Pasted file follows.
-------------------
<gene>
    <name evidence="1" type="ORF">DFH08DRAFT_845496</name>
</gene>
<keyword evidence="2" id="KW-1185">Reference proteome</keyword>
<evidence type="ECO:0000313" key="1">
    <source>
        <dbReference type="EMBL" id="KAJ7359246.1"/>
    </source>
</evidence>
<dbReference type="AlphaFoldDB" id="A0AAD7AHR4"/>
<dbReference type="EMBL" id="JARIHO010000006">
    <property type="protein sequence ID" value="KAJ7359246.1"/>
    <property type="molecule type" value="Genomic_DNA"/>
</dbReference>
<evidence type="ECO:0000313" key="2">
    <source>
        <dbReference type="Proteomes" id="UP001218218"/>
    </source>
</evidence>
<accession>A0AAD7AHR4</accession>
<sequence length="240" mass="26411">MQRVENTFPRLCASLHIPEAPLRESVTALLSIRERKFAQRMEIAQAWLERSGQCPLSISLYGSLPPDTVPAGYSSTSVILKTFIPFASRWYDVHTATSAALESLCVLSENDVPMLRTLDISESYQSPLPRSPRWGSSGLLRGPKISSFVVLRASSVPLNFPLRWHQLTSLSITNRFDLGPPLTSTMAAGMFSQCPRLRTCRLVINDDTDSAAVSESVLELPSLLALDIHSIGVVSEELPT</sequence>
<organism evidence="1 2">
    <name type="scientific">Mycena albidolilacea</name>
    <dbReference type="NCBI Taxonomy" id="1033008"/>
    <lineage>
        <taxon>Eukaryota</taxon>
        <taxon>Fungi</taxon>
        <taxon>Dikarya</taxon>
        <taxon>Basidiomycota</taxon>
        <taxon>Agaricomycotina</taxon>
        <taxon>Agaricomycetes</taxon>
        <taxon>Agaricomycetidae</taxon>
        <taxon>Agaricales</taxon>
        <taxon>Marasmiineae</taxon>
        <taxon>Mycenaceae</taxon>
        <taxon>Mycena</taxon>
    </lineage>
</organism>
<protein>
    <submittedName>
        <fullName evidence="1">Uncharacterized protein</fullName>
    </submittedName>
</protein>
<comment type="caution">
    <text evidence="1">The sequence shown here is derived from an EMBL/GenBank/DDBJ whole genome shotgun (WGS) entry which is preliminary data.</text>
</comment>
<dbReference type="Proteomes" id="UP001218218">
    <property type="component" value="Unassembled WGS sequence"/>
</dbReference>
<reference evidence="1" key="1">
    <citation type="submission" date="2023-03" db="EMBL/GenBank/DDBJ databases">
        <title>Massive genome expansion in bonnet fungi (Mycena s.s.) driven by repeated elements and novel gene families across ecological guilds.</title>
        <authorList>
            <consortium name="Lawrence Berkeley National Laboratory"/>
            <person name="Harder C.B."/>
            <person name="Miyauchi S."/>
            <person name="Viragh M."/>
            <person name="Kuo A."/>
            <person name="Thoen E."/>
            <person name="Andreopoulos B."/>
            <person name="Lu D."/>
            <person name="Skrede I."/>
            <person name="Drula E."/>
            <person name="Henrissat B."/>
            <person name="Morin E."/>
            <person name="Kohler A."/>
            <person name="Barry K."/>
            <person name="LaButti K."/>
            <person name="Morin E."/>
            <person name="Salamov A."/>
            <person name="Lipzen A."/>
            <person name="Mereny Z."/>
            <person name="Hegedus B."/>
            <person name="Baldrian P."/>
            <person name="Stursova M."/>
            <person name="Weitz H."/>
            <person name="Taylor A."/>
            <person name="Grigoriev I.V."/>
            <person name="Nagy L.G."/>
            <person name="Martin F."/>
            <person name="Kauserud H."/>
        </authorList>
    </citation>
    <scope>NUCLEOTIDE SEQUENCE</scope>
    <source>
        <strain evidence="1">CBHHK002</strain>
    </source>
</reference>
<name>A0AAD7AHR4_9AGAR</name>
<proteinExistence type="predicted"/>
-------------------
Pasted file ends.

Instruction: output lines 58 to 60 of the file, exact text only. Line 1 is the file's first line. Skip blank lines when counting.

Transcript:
            <person name="Kuo A."/>
            <person name="Thoen E."/>
            <person name="Andreopoulos B."/>